The United States on Saturday downed a suspected Chinese spy balloon off the Carolina coast after it traversed sensitive military sites across North America and became the latest flashpoint in tensions between Washington and Beijing.
An operation was underway in U.S. territorial waters to recover debris from the balloon, which had been flying at about 60,000 feet and estimated to be about the size of three school buses.
President Joe Biden approved the downing of the Chinese balloon, the same US official told CNN. Another US official said that Biden approved the plan, which was presented and supported by US military leaders.
Television footage showed a small explosion, followed by the balloon descending toward the water.
Secretary of Defense Lloyd J. Austin III released this statement after the balloon was shot down: "This afternoon, at the direction of President Biden, U.S. fighter aircraft assigned to U.S. Northern Command successfully brought down the high altitude surveillance balloon launched by and belonging to the People's Republic of China (PRC) over the water off the coast of South Carolina in U.S. airspace. The balloon, which was being used by the PRC in an attempt to surveil strategic sites in the continental United States, was brought down above U.S. territorial waters. On Wednesday, President Biden gave his authorization to take down the surveillance balloon as soon as the mission could be accomplished without undue risk to American lives under the balloon's path."
WATCH | Balloon believed to be from China flies over Charlotte hours before being shot down
U.S. officials say a massive surveillance balloon believed to be from China and first seen above Montana earlier this week is being tracked as it flies over the continental United States.
Friday, officials projected it was headed towards North Carolina.
Saturday morning our ABC Affiliate partner WSOC said there are reports of it being seen in Western North Carolina in the mountain area and making its way toward Charlotte.
FAA issues air space closure for parts of Carolinas
The Federal Aviation Administration has closed airspace in parts of North Carolina and South Carolina. All operations at Charleston, Myrtle Beach and Wilmington airports have been paused for national security initiatives.
The alerts are in effect until 2:45 p.m.
President Joe Biden on Saturday made his first public comments on the Chinese surveillance balloon flying over the continental U.S.
Biden, who is traveling to New York, was asked by a reporter if there were plans to shoot the balloon down.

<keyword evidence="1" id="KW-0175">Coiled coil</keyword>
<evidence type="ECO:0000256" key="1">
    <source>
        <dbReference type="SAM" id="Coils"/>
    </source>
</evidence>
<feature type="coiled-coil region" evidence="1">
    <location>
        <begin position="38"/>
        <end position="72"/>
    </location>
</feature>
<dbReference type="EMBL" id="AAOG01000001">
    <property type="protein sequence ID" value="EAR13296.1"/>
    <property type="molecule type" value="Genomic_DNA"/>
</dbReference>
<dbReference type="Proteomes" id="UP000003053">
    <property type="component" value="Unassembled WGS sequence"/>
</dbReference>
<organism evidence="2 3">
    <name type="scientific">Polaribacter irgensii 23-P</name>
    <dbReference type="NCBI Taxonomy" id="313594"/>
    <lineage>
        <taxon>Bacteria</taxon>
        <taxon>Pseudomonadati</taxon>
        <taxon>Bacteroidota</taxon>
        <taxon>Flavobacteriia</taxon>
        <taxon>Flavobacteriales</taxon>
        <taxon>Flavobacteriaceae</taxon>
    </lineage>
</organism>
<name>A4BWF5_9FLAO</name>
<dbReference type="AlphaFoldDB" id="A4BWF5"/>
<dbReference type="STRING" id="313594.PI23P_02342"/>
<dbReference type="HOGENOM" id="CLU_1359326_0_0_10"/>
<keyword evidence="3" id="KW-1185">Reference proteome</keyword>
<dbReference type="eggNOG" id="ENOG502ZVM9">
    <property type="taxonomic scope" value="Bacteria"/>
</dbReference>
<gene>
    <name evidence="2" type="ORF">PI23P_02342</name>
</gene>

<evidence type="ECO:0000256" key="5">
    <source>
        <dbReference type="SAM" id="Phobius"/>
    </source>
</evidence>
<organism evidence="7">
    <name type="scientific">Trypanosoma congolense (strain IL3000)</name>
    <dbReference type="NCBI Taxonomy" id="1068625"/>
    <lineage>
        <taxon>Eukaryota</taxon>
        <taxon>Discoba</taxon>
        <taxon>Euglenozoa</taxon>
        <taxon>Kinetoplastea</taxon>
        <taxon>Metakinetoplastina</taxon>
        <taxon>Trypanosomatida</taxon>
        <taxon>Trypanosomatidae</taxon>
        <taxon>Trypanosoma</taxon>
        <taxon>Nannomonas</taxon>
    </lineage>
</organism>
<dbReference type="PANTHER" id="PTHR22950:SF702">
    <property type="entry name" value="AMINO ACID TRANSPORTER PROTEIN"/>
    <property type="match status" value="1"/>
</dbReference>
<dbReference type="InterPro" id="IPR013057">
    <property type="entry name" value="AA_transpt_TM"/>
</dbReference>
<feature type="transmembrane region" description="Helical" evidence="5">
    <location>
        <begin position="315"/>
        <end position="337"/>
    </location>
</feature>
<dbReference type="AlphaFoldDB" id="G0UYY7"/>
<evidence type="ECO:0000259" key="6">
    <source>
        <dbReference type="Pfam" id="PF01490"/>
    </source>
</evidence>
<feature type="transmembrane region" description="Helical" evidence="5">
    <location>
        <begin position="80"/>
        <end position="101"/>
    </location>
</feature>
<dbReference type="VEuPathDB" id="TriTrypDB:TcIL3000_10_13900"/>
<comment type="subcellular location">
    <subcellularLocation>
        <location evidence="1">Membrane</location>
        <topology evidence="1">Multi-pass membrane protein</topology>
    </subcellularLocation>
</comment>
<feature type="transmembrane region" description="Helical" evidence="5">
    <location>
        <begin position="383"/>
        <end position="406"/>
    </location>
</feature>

"We're going to take care of it," he responded.
China's foreign ministry has claimed it is a civilian balloon used for meteorological purposes, but U.S. politicians, many on the right, are already demanding President Joe Biden shoot it down.
The current thinking is to wait until it is over the Atlantic Ocean to then try to shoot it down and retrieve it, according to a senior U.S. official familiar with the situation. A substantial localized airspace shutdown will likely be required in order to protect civilians while the U.S. tries to down the balloon, which is likely being navigated via Chinese spy satellites, the official said.
Also on Friday, the Pentagon is now confirming that there is a second Chinese surveillance balloon flying over South America. There were reports earlier Friday of a balloon flying over Colombia and Venezuela, but there was no information until now.
WATCH | Duke professor explains concerns around large balloon flying over US believed to be from China
The Chinese Foreign Ministry posted a new statement in a form of a Q&A on their website early Saturday and slammed those taking advantage of the massive surveillance balloon.
U.S. Secretary of State Antony Blinken postponed his upcoming trip to China, but the ministry claimed the visit had never been announced.
"As a matter of fact, neither China nor the US has announced any visits. It is the US's own business to release relevant information, and we respect that," the statement read.
They also reiterated their denial that the surveillance balloon was being used to spy on the U.S., insisting that China has always abided by international law and that the balloon deviated from its scheduled route.
"This was completely an accident caused by force majeure, and the facts are very clear," the statement continued.
The United States, elected officials and the media were also accused by the ministry of taking advantage of the incident.